Featured Research

from universities, journals, and other organizations

How DNA Molecules Move Through Small Spaces:

Date:
October 19, 1999
Source:
Cornell University
Summary:
On a steeplechase track about half the width of a human hair, Cornell University researchers are racing individual DNA molecules to learn how they move through tiny spaces. One of the surprising results: Large DNA molecules squeeze through certain small spaces faster than small ones.

Sometimes the bigger you are, the easier it is to squeeze through

Related Articles


ITHACA, N.Y. -- On a steeplechase track about half the width of a human hair, Cornell University researchers are racing individual DNA molecules to learn how they move through tiny spaces. One of the surprising results: Large DNA molecules squeeze through certain small spaces faster than small ones.

The research is aimed at better understanding the methods biologists use to decipher genetic information contained in a sample of DNA. The findings could help in the development of new DNA chips to speed and simplify such processes as DNA fingerprinting or the sequencing of bases in DNA samples.

In sequencing, for example, a sample of DNA is chopped into many small fragments that are forced through an organic gel that separates them by length as they move through the gel's maze of microscopic pores. Exactly what happens as the fragments move through the maze is difficult to measure because the pores vary randomly in size and shape.

In order to do controlled studies, Harold Craighead, Cornell professor of applied and engineering physics, and graduate students Jongyoon Han and Stephen Turner have used the Cornell Nanofabrication Facility to make microscopically small sieves with openings of controlled sizes. In an experiment reported in the Aug. 23, 1999, issue of Physical Review Letters, they describe the movement of DNA through a microscopic channel with a series of narrow constrictions.

Using the photolithography techniques originally created to make electronic devices on silicon chips, the researchers carved channels 30 microns wide with alternating deep and shallow sections. The deep sections are about 1 micron high. The shallow sections are about 90 nanometers high, small enough to form "traps" that slow the progress of DNA fragments. (A micron, or micrometer, is one-millionth of a meter; a nanometer is one-billionth of a meter, or about three times the diameter of an atom.) DNA molecules in a water solution were introduced at one end of the channel, and an electric field was applied to pull them toward the other end. Even a large molecule like DNA is too small to see under a light microscope; to observe the behavior of individual molecules, the samples were tagged with fluorescent dyes, and researchers observed their movement through a glass plate covering the device. In video, individual molecules traveling through the channel appear as wiggling blobs of light moving across the screen.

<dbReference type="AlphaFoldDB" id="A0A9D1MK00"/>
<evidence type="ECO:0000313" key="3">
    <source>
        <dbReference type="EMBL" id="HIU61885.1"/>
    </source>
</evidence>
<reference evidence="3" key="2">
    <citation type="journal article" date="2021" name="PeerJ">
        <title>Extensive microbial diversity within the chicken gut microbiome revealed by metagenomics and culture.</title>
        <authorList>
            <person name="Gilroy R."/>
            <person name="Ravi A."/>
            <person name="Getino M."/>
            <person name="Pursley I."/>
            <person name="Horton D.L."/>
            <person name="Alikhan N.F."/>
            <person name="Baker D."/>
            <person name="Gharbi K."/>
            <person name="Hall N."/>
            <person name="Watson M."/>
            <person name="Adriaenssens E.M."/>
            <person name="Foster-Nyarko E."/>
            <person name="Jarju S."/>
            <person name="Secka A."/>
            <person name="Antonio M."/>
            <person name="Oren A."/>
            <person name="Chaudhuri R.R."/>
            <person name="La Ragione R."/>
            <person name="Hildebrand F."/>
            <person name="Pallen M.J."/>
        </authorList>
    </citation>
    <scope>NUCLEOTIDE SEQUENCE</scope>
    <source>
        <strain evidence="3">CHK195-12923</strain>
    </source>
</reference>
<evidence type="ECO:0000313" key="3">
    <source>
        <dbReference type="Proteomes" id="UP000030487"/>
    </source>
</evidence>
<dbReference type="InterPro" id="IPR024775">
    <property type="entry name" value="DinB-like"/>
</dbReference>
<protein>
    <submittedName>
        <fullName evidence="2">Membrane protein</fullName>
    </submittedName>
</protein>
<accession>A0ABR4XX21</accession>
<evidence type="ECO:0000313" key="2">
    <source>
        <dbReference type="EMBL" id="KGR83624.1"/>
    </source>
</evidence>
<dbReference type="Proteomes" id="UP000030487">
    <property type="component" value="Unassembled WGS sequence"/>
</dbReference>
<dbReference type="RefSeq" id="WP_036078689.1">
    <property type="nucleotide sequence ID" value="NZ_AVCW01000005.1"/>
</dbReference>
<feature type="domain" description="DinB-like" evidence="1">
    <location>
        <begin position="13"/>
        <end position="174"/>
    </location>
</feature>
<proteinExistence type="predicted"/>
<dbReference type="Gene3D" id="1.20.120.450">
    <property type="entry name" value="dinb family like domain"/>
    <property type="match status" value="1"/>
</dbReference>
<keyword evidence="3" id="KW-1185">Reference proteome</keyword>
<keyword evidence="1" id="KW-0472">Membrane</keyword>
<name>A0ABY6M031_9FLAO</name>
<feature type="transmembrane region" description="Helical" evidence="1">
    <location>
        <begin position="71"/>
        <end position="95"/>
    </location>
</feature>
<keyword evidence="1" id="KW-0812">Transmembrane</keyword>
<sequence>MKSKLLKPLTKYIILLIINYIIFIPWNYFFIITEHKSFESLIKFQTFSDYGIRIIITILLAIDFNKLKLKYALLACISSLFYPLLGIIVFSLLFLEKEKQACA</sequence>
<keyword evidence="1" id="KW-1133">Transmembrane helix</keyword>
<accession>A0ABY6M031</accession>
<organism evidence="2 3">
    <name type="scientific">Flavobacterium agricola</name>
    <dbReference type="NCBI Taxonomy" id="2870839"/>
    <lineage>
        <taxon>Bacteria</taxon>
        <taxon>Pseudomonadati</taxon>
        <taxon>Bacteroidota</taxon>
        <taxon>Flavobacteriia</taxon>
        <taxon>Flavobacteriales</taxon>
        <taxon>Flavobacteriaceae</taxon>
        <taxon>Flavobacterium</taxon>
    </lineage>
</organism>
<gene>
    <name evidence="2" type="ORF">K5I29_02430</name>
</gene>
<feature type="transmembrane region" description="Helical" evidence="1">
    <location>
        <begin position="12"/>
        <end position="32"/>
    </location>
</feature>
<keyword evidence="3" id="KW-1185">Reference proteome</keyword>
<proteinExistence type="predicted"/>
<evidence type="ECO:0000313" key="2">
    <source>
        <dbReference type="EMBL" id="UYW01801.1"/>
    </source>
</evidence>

Floating freely in water, a DNA chain contracts into a roughly spherical blob. In order to pass through the shallow traps, the molecules have to stretch out into a flatter shape. The time to pass through the channel varies with the time it takes individual molecules to deform and slip through the traps.

The researchers worked with two kinds of DNA. One, called T2 chains, are 4.3 times as long as the other, called T7 chains, and, consequently, contract into a much larger blob. Surprisingly, the larger molecules move through the channel faster. While both molecules move through the deep portions of the channel at the same speed, the smaller molecules wait longer at the beginning of each trap before squeezing through.

The reason, Craighead says, is that after a molecule presses against the start of a trap, a portion of the chain extends into the narrow space, and the rest of the molecule then stretches out to follow. The larger molecule, he explains, presses against the opening over a wider area, offering more places where a bit of itself can pull out to form such a "beachhead."

The researchers made channels with various spacings and found that the time taken by a molecule moving through the entire course also varies with the length of the deep sections of the channel. If the deep section is long enough, a molecule can return fully to its spherical shape before reaching the next trap. Otherwise the molecule might still be partly stretched when it reaches the next trap and can move into it more quickly.